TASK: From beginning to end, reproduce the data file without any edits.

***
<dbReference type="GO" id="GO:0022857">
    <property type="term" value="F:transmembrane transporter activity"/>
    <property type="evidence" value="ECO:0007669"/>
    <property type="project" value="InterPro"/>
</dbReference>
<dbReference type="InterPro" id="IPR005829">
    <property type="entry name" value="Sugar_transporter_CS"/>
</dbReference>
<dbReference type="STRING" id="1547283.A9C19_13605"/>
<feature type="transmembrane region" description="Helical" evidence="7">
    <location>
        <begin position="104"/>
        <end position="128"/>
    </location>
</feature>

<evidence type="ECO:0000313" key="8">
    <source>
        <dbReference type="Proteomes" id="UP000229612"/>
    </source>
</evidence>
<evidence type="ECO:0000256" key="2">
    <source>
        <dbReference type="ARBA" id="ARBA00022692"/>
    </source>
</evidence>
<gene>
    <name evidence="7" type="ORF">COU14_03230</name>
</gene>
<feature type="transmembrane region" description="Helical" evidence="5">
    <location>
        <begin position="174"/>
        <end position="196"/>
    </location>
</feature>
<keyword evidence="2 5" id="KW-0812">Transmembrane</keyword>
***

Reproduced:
<dbReference type="GO" id="GO:0022857">
    <property type="term" value="F:transmembrane transporter activity"/>
    <property type="evidence" value="ECO:0007669"/>
    <property type="project" value="InterPro"/>
</dbReference>
<dbReference type="InterPro" id="IPR005829">
    <property type="entry name" value="Sugar_transporter_CS"/>
</dbReference>
<dbReference type="STRING" id="1547283.A9C19_13605"/>
<feature type="transmembrane region" description="Helical" evidence="7">
    <location>
        <begin position="104"/>
        <end position="128"/>
    </location>
</feature>

<evidence type="ECO:0000313" key="8">
    <source>
        <dbReference type="Proteomes" id="UP000229612"/>
    </source>
</evidence>
<evidence type="ECO:0000256" key="2">
    <source>
        <dbReference type="ARBA" id="ARBA00022692"/>
    </source>
</evidence>
<gene>
    <name evidence="7" type="ORF">COU14_03230</name>
</gene>
<feature type="transmembrane region" description="Helical" evidence="5">
    <location>
        <begin position="174"/>
        <end position="196"/>
    </location>
</feature>
<keyword evidence="2 5" id="KW-0812">Transmembrane</keyword>